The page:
Mortgages and Foreign Exchange.




Foreign Exchange





Investing in property in Turkey has increased in the last few years and many banks and financial institutions have adapted to this trend to the point that they now offer mortgages and second mortgages to facilitate such purchases.


It is not common for an overseas bank to give mortgages secured by the actual property in Turkey, but if you own or have equity in your own property in your home country, many banks will use that as security in order for you to finance your Turkish property.


Banks in turkey do not offer mortgages to foreign persons at this stage.  But bear in mind that if this does change, the interest rates in Turkey are much lower than in most European countries, so it’s worth keeping an eye on the situation.


If you do find a foreign mortgage, make sure that it complies with the taxation laws of your home country.  It would be in your best interest to consult a lawyer if considering this option.


When buying property, it is usually best to have the financing arranged prior to commencing the search.  This means you will know how much you can afford, and will have the freedom to put in an offer or give a deposit when you do find the property.


Most banks will only give you a definite mortgage offer 3 months before you purchase the property.  However, it is common practice to give theoretic approval of x amount, with the definite amount to be agreed upon closer to the date of purchase.



Foreign Exchange.


Foreign exchange markets operate 24 hours a day, 7 days a week.  Different currencies go up and down according to many different factors, most of them fairly unpredictable.  If you are buying a property in Turkey, chances are, you will be needing to exchange an amount of money to pay for it.


When you have exchanged money when on holiday, your 100 Euro may have bought you 180 YTL one week, and 175 YTL the next.  So you lost YTL5, so what?  If you are buying a property for 180,000YTL, and that exchange rate fluctuates, it could mean you save 5,000, or it could cost you 5,000. 


Either way, such a large potential swing is definitely worth your consideration.


Banks view the transaction of sending exchanged money to buy a property as a one-off, and so may not offer the most competitive exchange rate, thereby covering their expenses and making a small profit.  Banks also often do the exchange on the day of transfer, which makes the actual rate variable in accordance to that day’s currency market.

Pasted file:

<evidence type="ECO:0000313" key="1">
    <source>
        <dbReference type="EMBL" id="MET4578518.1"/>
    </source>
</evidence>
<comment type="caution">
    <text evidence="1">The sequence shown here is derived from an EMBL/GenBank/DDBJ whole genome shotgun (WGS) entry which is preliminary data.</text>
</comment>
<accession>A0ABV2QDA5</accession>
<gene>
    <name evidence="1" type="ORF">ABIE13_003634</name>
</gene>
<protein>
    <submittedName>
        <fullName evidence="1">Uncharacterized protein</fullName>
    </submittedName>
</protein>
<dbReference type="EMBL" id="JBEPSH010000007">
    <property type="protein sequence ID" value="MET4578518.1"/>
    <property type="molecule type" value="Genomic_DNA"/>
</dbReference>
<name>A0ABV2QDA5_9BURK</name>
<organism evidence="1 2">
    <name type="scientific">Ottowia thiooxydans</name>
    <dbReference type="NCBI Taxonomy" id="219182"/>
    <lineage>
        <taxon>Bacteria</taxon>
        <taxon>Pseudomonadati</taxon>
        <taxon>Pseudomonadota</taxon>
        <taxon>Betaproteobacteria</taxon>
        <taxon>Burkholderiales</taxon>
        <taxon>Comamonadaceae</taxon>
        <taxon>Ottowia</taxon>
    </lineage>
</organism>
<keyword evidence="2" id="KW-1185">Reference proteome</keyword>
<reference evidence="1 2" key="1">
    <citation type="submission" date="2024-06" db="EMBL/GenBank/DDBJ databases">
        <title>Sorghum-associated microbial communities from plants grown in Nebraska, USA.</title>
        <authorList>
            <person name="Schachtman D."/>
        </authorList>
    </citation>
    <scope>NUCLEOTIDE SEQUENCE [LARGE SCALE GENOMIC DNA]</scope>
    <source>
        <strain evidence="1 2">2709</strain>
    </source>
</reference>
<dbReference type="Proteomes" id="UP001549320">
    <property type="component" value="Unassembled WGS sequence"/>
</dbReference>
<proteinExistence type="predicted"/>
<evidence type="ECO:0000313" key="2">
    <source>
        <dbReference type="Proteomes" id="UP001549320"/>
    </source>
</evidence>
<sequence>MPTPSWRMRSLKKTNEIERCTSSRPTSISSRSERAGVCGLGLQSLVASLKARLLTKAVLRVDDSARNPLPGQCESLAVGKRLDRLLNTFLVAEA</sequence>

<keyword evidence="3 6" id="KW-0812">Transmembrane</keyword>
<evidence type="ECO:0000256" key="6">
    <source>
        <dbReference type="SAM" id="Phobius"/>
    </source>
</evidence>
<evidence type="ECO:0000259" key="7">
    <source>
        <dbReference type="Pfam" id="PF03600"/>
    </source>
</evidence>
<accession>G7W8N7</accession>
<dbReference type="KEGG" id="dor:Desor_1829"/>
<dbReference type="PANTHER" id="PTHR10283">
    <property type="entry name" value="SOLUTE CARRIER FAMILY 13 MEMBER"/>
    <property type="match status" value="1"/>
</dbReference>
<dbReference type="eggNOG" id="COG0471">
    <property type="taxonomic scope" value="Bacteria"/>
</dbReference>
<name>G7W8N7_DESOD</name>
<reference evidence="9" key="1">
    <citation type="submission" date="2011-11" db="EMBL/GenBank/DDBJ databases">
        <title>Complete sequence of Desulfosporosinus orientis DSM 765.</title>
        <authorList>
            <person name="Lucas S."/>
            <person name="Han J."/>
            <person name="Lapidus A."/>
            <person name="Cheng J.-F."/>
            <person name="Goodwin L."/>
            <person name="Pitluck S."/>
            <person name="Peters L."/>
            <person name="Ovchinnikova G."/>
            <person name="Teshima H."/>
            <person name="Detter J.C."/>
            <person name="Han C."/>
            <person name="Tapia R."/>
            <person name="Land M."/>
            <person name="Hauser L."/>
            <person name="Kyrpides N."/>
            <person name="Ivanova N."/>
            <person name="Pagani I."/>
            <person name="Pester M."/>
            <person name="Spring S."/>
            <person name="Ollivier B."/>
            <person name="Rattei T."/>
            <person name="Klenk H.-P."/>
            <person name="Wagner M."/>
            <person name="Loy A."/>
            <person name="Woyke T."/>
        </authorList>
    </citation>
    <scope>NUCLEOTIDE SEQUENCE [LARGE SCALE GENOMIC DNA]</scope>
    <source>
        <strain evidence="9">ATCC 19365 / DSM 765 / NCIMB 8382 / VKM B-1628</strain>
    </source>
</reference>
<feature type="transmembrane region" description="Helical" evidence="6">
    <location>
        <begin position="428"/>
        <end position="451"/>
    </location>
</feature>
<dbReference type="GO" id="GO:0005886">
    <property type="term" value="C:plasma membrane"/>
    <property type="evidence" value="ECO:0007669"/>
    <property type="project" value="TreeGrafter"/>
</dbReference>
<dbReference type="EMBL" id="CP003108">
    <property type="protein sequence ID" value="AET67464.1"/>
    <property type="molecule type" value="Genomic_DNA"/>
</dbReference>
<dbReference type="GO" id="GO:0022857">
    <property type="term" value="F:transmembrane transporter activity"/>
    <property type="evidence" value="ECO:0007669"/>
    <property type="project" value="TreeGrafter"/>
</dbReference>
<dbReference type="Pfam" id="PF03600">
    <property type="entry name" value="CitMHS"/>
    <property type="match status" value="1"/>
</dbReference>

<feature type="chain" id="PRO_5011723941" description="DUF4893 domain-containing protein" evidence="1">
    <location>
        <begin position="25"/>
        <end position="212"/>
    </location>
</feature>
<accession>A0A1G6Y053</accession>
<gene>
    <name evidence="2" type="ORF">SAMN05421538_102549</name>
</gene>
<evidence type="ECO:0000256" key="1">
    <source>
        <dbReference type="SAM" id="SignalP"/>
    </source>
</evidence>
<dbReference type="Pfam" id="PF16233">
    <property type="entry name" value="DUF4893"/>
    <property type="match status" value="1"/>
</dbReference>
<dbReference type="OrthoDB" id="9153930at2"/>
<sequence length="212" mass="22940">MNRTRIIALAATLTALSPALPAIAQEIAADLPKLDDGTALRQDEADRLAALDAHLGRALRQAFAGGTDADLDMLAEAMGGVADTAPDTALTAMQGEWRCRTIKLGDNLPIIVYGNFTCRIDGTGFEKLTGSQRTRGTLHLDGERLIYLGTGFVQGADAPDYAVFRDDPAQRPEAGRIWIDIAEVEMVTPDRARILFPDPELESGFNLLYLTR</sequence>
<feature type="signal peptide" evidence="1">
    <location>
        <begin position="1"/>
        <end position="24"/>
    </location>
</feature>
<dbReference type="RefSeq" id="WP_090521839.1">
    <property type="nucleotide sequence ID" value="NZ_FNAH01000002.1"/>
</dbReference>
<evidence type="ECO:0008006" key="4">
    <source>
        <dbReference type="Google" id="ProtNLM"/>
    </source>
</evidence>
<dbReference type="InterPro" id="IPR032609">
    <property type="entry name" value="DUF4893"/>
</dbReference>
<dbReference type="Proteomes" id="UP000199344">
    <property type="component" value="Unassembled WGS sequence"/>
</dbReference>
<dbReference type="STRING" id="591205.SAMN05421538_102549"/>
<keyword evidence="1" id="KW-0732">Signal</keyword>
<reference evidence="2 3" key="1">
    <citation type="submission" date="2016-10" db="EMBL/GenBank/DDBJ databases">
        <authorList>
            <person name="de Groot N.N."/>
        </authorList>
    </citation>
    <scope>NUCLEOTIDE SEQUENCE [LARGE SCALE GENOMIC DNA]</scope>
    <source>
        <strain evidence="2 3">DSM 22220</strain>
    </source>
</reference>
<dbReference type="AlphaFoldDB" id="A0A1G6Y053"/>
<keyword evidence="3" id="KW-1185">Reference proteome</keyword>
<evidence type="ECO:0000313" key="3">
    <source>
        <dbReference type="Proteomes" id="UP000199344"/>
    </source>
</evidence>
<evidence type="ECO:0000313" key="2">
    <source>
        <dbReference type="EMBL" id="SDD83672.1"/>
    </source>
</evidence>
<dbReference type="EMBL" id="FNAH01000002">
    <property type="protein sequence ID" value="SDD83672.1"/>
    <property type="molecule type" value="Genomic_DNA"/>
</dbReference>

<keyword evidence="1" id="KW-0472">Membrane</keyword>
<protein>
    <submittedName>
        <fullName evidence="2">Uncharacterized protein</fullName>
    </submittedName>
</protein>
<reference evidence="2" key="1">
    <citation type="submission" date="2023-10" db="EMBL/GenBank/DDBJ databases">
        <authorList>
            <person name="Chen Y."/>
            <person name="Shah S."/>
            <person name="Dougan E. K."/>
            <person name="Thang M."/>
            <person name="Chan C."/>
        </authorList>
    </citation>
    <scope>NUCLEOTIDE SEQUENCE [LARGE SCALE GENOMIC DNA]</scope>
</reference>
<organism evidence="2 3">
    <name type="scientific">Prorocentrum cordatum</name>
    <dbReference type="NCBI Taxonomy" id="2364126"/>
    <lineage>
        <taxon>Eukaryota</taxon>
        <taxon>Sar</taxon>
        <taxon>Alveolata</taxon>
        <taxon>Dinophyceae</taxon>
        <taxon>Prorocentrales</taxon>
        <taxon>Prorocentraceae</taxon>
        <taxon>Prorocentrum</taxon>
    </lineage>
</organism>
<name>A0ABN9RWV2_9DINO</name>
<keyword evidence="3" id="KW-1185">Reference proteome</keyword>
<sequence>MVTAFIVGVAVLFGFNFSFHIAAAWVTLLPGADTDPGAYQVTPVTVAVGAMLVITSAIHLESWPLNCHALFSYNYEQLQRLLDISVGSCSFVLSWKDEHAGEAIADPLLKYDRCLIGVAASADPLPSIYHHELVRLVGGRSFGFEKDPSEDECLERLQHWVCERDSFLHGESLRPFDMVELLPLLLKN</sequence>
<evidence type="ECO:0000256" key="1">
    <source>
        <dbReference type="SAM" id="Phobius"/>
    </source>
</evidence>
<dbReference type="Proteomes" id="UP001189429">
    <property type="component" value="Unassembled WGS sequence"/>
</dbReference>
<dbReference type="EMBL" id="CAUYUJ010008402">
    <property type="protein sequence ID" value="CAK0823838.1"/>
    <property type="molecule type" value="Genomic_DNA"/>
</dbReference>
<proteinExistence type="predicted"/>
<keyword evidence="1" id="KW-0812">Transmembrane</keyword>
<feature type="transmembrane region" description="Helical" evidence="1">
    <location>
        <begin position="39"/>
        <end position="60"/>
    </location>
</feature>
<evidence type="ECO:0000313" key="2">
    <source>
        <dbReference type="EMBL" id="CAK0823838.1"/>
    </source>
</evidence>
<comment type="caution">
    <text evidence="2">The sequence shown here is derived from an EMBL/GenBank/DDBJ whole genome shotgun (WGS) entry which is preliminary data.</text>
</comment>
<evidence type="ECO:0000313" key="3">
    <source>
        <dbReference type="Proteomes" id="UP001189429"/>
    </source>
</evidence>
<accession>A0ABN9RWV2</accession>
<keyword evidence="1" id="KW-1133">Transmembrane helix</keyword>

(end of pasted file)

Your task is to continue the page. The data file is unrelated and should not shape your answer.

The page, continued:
Ask your bank how such an exchange operates, and then have a look at other banks and financial institutions.


Another consideration is that it can take up to three months from the time you find your property to the time you settle (due to the normal process of purchase in Turkey).  Or if you are buying off plan, it may be up to 18 months before the construction is finished, and during that time, the exchange rates can vary.


When you buy foreign exchange, there are usually two options, these being ‘spot’ and ‘forward’.


A ‘spot contract means you buy the currency immediately, for settlement within two days.  This is very simple and fast and very suitable to some transactions.


A ‘forward’ contract allows you to fix an exchange rate up to 2 years in advance and no money needs to be exchanged until maturity.  This option lends more certainty and clarity to the exchange, reducing the risk posed by exchange rate fluctuation.


Both of these options are fairly widely available, and have their own merits. 


The most important thing is that you find out what is available, what the costs are and then decide which is right for you.


Something that may also warrant consideration is that at the moment, banks in Turkey currently offer up to 20% interest on some savings account products.  This can give you the advantage of earning money while you wait for the property purchase transaction to be finalised. 


If you will be living or spending a fair amount of time in Turkey, it is wise to open a local bank account.  This will allow you to access funds without having to repeatedly pay international transaction fees.  Most banks offer accounts in Yeni (new) Turkish Lira, as well as foreign currency, and most have internet banking facilities.